09C Eliot "The Metaphysical Poets" - richard lw clarke homepage


09C Eliot "The Metaphysical Poets" - richard lw clarke homepage

Dr. Richard Clarke LITS3001 Notes 09C



This essay, one which ends up being more a self-defence and a call to rethink the English canon,

was written by Eliot in response to a recently published anthology of poetry, Metaphysical Lyrics

and Poems of the Seventeenth century: Donne to Butler, edited by Herbert Grierson, a collection

described by Eliot as a “provocation of criticism” (241). As the title indicates, it was devoted to the


Metaphysical poets, a group of 17 century English lyric poets, namely John Donne, George

Herbert, Henry Vaughan, Abraham Cowley, Richard Crashaw, and Andrew Marvell, who were not

highly thought of and even ignored prior to their ‘rediscovery by critics such Grierson in the early

Twentieth century and Eliot’s intervention in particular. The term, Eliot points out, “has long done

duty as a term of abuse or as the label of a quaint and pleasant taste” (241). Their influence on

Eliot was enormous, as a result of which he sought to canonise and reinsert them into the great

tradition of English literary history which, he thought, had taken a wrong turn sometime around the

time of Milton, leading poetry in the direction of the Romantics. Eliot’s goal here is to ask “to what

extent the so-called metaphysicals formed a school . . . and how far this so-called school or

movement is a digression from the main current” (241).

Eliot begins by contending that it is “difficult to define metaphysical poetry” (241) and to

“decide what poets practise it and in which of their verses” (241). It is hard, he says, to find a

“precise use of metaphor, simile, or other conceit, which is common to all the poets and at the

same time important enough as an element of style to isolate these poets as a group” (242).

Donne and Cowley, he asserts, often used a “device which is sometimes considered

characteristically ‘metaphysical’; the elaboration (contrasted with the condensation) of a figure of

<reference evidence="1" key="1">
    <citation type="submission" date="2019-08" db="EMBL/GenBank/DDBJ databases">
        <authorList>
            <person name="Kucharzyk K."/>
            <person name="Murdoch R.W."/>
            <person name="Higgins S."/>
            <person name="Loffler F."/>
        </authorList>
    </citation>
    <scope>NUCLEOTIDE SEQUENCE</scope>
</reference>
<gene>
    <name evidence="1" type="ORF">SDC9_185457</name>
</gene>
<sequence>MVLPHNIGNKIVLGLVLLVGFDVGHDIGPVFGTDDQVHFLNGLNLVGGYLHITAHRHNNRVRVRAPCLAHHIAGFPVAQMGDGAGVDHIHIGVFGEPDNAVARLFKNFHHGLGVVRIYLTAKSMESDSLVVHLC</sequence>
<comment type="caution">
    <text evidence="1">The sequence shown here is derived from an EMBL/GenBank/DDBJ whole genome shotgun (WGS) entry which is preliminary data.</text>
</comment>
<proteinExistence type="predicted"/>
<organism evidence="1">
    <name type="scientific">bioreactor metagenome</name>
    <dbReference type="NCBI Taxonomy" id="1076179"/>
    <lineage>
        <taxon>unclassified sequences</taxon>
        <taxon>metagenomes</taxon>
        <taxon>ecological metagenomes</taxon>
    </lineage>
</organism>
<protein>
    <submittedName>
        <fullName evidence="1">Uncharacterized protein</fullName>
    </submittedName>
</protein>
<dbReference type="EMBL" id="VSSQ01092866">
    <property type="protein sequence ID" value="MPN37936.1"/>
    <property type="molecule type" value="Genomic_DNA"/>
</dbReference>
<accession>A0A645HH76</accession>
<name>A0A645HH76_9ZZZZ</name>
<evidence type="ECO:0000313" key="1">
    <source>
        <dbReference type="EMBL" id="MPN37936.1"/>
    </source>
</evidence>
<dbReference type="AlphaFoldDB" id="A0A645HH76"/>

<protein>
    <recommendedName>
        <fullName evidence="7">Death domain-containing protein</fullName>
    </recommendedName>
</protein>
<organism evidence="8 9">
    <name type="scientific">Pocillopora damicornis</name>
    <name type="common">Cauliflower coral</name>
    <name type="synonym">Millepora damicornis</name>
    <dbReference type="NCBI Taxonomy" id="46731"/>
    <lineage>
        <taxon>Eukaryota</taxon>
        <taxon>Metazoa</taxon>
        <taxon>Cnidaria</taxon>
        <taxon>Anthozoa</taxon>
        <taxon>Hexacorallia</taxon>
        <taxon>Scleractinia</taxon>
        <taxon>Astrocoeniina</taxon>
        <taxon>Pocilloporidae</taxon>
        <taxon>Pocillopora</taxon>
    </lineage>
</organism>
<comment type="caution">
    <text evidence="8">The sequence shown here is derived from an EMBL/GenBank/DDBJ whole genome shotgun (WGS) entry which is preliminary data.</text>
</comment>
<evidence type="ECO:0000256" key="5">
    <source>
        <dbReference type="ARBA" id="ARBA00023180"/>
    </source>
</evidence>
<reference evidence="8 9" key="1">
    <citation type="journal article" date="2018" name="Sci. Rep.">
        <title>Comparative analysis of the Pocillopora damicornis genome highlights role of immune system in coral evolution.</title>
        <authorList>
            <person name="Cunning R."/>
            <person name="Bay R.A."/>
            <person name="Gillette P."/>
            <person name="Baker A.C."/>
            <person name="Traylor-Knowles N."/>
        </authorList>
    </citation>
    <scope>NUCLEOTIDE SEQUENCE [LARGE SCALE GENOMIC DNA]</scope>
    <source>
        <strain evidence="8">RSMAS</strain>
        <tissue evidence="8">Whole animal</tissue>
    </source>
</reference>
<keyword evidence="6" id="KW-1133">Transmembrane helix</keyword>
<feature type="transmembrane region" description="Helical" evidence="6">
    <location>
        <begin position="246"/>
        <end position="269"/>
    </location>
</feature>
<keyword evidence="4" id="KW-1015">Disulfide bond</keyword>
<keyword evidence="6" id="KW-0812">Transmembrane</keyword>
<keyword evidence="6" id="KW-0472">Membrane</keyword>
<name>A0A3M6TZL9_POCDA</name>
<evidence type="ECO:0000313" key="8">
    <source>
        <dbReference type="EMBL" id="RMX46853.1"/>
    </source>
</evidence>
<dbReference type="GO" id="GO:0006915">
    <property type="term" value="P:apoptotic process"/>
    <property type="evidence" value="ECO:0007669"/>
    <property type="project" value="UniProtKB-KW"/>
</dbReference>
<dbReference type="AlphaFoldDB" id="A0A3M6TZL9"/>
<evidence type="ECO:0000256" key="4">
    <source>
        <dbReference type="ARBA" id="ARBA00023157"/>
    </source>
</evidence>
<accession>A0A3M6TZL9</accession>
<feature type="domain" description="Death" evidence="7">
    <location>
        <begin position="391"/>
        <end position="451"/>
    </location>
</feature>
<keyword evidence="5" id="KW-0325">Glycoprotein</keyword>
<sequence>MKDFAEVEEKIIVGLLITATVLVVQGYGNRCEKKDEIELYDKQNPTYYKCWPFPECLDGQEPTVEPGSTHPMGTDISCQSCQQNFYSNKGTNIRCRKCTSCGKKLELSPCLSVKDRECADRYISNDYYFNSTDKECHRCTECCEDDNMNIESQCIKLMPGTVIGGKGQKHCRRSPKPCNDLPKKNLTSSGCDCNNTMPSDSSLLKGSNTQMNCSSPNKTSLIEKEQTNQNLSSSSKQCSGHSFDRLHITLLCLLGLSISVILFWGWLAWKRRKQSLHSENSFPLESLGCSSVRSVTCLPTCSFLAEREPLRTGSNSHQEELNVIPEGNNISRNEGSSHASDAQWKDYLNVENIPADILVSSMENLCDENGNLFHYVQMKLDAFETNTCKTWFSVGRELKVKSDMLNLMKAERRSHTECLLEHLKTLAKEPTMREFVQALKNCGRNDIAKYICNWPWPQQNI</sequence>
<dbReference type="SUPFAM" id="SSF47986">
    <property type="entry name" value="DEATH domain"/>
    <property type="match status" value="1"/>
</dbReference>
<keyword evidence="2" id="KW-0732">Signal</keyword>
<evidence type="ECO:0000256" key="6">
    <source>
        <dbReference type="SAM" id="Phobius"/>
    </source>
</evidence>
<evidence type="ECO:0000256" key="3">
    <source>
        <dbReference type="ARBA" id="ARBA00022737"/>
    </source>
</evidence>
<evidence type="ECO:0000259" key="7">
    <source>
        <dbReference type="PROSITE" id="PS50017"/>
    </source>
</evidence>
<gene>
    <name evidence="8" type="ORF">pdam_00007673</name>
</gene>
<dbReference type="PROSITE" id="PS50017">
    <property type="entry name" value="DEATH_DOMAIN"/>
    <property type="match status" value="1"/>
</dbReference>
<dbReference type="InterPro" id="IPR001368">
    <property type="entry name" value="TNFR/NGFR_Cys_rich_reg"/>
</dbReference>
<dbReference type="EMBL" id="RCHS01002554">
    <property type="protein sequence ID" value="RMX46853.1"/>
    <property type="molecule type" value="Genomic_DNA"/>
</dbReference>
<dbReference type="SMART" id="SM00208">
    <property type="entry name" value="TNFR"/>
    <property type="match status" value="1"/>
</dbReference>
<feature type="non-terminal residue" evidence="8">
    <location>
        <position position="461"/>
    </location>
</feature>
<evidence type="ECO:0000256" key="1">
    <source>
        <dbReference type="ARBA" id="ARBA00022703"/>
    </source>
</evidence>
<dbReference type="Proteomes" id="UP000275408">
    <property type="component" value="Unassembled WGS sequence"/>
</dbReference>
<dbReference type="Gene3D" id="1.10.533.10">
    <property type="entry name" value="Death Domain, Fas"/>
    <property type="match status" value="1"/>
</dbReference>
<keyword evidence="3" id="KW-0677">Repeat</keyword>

speech to the furthest stage to which ingenuity can carry it” (242). Donne, for example, compares

two lovers to a pair of compasses. Elsewhere, however, one finds “instead of the mere explication

of the content of a comparison, a development by rapid association of thought which requires

considerable agility on the part of the reader” (242). At other times, too, Donne makes use of

“brief words and sudden contrasts” (242), that is, the “telescoping of images and multiplied

associations” (243).

It was Johnson, Eliot reminds us, who coined the term ‘metaphysical’ in his discussion of

Cowley in his famous Lives of the Poets. It was Johnson too who remarked that the hallmark of

their poetry was that ‘the most heterogeneous ideas are yoked by violence together.’ Eliot

stresses that Johnson’s point concerned the ”failure of the conjunction, the fact that often the

ideas are yoked but not united” (243). Eliot claims that a “degree of heterogeneity of material

compelled into unity by the operation of the poet’s mind” (243) is in all poetry, even Johnson’s,

ironically. Though there is a “richness of association” (244-245), the “meaning is clear, the

language simple and elegant” (245). However, the “structure of the sentences . . . sometimes far

from simple, but this is not a vice; it is a fidelity to thought and feeling” (245).

Eliot contends that rather than trying to define Metaphysical poetry “by its faults” (245), we

should adopt the “opposite method: by assuming that the poets of the seventeenth century (up to

the Revolution) were the direct and normal development of the precedent age” (245). We should

consider “their virtue . . . something permanently valuable, which subsequently disappeared, but

ought not to have disappeared” (245). He thinks that Johnson “hit, perhaps by accident, on one of

their peculiarities, when he observes that ‘their attempts were always analytical’” (245) but failed

to realise that “after the dissociation, they put the material together again in a new unity” (245). In

their dramatic verse, the “later Elizabethan and early Jacobean poets” (245) express a “degree of

development of sensibility which is not found in any of the prose” (245). Influenced by Montaigne,

poets ranging from Jonson to Chapm an to Donne were “notably m en who incorporated their

erudition into their sensibility: their mode of feeling was directly and freshly altered by their reading

and thought” (245). In these writers, it is possible to detect a “direct sensuous apprehension of

thought, or a recreation of thought into feeling” (245). However, this is missing from later writers

like Tennyson. The difference

is not a simple difference of degree between poets. It is something which had

happened to the mind of England between the time of Donne or Lord Herbert of